This is probably going to be an informal post. I haven’t been great at keeping track of what I’ve been doing, over the past four days, although looking back at my Reading Notes, I started reading Understanding Eastern Philosophy by Ray Billington (1997) on March 6th, and am presently (as of March 9th, not having read today at all) 122 pages into the main body of the text. Obviously, I’ve been reading a lot.
If I think back on it, I’m fairly certain I got started on this while I waited for the next module of classwork prompts to go live. I also remember gathering books which would be good for an upcoming Cataloging project. I expected the latter to be due at the end of this week, but they’re actually due at the end of next week. I’ve got a head start…and a new distraction.
As I’m reading this stuff and am being exposed to the news, I have started to think about how people’s spiritualities were impacted by the onset of the Nuclear Age. I still haven’t found a good answer to that…though I just thought of Existentialism, which seems to have arisen after the bombing of Hiroshima and Nagasaki (the end of WWII on the Pacific front).
I wasn’t alive during that time, so the whole zeitgeist is unfamiliar to me. (Surprisingly, it seems less familiar to me than the late 1800’s–early 1900’s, when Spiritualism, Theosophy, and the, “Western Occult Tradition,” were more active. I’ve studied these in relation to the [online] New Age and NeoPagan movements, though of course that also ties in with the history of Christianity [mainly Protestantism, if we’re focused on the US].)
I may be better served by seeking out information on how philosophies changed after WWII and the Manhattan Project, than I would be in searching the vagaries of whatever could be called, “spirituality.” The term, “spiritual,” itself, in contrast to, “religious,” I have a feeling may be a recent split in definition…but I haven’t looked it up yet.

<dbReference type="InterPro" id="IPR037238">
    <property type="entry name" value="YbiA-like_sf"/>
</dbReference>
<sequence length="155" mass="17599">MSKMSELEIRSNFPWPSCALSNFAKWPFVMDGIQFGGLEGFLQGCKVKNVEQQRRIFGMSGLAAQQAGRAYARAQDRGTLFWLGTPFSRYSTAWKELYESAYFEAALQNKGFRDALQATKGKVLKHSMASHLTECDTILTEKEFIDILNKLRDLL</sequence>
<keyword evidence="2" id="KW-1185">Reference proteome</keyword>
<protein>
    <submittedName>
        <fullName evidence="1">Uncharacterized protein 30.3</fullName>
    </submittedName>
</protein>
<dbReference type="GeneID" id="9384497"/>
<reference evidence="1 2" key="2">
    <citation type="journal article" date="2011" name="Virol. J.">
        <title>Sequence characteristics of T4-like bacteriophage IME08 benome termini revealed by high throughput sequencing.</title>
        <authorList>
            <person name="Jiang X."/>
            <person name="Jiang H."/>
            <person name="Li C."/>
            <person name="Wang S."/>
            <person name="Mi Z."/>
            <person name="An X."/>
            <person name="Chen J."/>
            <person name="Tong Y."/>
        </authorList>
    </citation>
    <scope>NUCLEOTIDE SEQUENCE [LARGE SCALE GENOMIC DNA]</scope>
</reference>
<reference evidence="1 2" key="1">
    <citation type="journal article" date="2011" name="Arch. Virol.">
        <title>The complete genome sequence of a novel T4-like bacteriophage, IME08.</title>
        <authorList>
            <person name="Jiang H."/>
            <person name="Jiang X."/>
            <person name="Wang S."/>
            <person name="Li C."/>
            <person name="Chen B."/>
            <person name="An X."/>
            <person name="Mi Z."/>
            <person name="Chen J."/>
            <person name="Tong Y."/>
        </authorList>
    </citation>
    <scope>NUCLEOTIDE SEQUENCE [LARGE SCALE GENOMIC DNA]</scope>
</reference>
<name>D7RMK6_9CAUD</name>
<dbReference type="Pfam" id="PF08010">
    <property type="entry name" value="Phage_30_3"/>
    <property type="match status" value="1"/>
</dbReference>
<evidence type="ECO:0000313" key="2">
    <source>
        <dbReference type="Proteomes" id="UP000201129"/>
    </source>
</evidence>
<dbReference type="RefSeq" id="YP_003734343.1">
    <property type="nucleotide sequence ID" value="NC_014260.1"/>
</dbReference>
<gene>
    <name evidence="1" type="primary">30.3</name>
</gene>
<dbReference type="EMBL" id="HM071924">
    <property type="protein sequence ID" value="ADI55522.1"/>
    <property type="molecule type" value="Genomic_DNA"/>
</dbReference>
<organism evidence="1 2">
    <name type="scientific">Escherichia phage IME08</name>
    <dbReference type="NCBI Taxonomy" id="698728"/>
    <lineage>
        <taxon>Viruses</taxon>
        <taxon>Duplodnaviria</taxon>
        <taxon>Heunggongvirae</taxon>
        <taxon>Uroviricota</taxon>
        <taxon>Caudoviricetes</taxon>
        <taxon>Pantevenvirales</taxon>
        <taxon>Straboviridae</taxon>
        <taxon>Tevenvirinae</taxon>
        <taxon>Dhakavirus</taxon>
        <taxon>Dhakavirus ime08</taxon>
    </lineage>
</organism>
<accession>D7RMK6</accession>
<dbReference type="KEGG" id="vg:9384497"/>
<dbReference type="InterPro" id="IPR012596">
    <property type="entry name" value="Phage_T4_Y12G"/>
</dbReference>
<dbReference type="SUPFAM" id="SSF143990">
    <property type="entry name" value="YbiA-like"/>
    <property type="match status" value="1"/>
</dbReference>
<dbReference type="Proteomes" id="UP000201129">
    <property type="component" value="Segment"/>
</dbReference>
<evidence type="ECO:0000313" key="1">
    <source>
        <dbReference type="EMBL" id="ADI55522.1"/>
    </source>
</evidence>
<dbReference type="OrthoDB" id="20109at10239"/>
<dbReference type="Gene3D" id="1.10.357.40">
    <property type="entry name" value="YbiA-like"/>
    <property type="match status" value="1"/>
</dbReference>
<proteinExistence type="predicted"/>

I’m thinking, for one thing, that this may be a, “History of Consciousness,” question…and the answer may be found in studying History. Of course, studying History will also bring me a lot more information that I don’t have, now. It’s just an interesting question…and one well-served by my practice in surfacing texts. I will, however, have to be more critical about those texts…it doesn’t help to try to be, “nice,” here.
Again, I’m led to wonder just what discipline’s methods would best assist in understanding this. It may be History, or it may be something I’m unfamiliar with…and of course, there would be a lot of crossover between different departments studying the time periods in question.
Hmm. Always remain curious, I guess?
Building a life I want to live
I also need to get all my ducks in a row where it comes to figuring out what to do with my time. Reading is not time wasted. Writing probably isn’t, either — even if a lot of it won’t see the light of day (at least, not in rough form).
Restarting Spanish language study is also going to be a good thing for me, even though it falls by the wayside, these days — I have a relatively strong base to work from, there. If I want to become a Cataloging Librarian, I’ll likely need a second, fluent, language: and I’m much closer to that in Spanish language, than I am in Japanese language.
So there we have Language and Language Arts: reading and writing (and, in practicality, editing). I already have a good direction set for myself where it comes to my reading. I have things I think I want to write about, but I just have to see if that’s what really comes out of me, when I write for myself.
I’ve wanted to get back into Art, though I’ve found myself hesitant. I am pretty sure I know why I’m hesitant, and it just means I need to follow what I feel is the best route for myself. Courses of self-study can be altered if they aren’t working out; and just because no one else is doing what I want to be doing, that doesn’t mean that what I want to be doing has no value.